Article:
HTH
    -----
    Steve
    --------------------------------
    "Veni, Vidi, Velcro"
    (I came; I saw; I stuck around.)

  8. #8
    orange's Avatar
    orange is online now Moderator
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    We developed some online corporate systems involving grants/loans/contributions/projects etc linked with finance. These were online database applications/corporate database with multiple access points across the country. We also had divisional, HQ personnel responsible for reporting and statistical analysis, planning/forecasting and what if/ad hoc scenarios. They needed a reporting system/stable system where the numbers were not changing second by second. So a management reporting type database with processes, tools and standard procedures was built based on extracts from the corporate database at specific times.

    The analysis and design of this set up resulted from a thorough review of older batch systems and a top down planning approach. The whole thing was sparked by a merger of several government departments and their inherent mandated Programs. At the merger we found many situations of reports produced that nobody used, applications with no identified owner, multiple competing databases ( 50 different sectoral company/customer product/interest types of databases---the gamut. But an IRM approach with top down strategies brought most of it under control and put some discipline on the existing confused approach to data and information management. Getting the various groups to understand the significance of online database/systems took a lot of training and communication. We often heard --that's not how we do things, we know how much will be spent under XXX Program, but a few meetings with different calculations and competing reported figures brought the subject to management and led to corrective action with more discipline.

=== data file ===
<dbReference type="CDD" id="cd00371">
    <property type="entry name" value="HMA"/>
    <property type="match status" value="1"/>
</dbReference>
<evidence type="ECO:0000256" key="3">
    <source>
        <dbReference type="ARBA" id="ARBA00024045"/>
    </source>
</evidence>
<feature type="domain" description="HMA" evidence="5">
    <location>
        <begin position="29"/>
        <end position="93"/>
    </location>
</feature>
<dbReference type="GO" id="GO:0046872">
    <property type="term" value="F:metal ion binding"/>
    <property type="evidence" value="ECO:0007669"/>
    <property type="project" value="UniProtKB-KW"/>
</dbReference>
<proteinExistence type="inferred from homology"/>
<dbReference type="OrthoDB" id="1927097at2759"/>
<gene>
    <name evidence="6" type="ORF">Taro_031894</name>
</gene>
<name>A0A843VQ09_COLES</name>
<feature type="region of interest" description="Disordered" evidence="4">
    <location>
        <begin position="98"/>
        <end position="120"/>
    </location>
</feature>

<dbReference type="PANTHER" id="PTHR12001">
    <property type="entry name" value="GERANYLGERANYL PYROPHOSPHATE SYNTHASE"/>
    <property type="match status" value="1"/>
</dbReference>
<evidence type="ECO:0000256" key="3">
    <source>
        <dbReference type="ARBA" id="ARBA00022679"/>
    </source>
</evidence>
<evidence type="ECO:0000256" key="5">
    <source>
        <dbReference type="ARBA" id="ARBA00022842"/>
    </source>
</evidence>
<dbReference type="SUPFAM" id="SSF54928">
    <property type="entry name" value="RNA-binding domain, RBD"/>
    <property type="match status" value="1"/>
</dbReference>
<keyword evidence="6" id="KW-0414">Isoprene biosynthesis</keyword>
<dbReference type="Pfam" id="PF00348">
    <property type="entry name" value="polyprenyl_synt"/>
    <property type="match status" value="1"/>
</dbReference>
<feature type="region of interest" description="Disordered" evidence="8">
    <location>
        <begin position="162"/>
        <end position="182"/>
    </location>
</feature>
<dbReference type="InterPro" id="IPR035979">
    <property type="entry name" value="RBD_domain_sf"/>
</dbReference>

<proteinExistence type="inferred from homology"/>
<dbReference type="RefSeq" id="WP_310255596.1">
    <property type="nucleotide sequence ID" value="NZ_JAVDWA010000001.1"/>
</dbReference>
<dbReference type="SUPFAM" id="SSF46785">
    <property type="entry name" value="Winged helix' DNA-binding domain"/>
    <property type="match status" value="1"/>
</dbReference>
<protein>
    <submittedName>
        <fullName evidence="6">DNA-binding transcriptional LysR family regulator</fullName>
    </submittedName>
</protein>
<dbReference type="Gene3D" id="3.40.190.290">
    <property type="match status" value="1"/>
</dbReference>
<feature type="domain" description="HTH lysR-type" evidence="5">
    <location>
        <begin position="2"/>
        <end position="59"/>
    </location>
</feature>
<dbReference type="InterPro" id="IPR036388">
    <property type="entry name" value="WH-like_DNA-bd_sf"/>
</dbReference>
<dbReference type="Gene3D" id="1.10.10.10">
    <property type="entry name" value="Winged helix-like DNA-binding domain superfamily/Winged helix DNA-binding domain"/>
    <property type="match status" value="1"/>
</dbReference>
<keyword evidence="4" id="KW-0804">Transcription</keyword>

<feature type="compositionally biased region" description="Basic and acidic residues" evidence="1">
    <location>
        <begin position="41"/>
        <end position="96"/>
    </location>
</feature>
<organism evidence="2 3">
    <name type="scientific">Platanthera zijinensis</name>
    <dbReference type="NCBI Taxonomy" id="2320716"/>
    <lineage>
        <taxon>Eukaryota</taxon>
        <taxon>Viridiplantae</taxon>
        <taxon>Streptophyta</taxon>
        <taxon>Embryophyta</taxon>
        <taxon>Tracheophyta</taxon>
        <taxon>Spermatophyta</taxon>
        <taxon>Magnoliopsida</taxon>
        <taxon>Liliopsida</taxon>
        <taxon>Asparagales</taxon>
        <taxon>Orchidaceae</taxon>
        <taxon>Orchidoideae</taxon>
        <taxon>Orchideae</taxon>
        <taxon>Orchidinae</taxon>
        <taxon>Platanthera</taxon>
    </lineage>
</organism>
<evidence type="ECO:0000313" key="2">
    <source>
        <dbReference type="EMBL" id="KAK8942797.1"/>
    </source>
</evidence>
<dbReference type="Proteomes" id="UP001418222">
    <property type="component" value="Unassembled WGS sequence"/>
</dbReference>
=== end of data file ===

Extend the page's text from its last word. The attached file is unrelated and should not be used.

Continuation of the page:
9. #9
    Janee Koehn is offline Novice
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    Let's not forget my favourite - hanging by the eyelids and beating them until they blink. <snip>

    Quote Originally Posted by ssanfu View Post
    Yes, I had forgot that.... I'll try and keep it in mind.

    Yeah! LOL Never forget that!

  10. #10
    woods is offline Novice
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    You have to Secure the Front Ends and Back Ends by not allowing certain area's to be accessed. This includes Shift-Bypass, Code Editor, Table Views, Menus, ect. I wrote a system that was across China, UK, Mexico and USA that when the Security Features, that I coded, were enabled they could not access nor manipulate any of the DB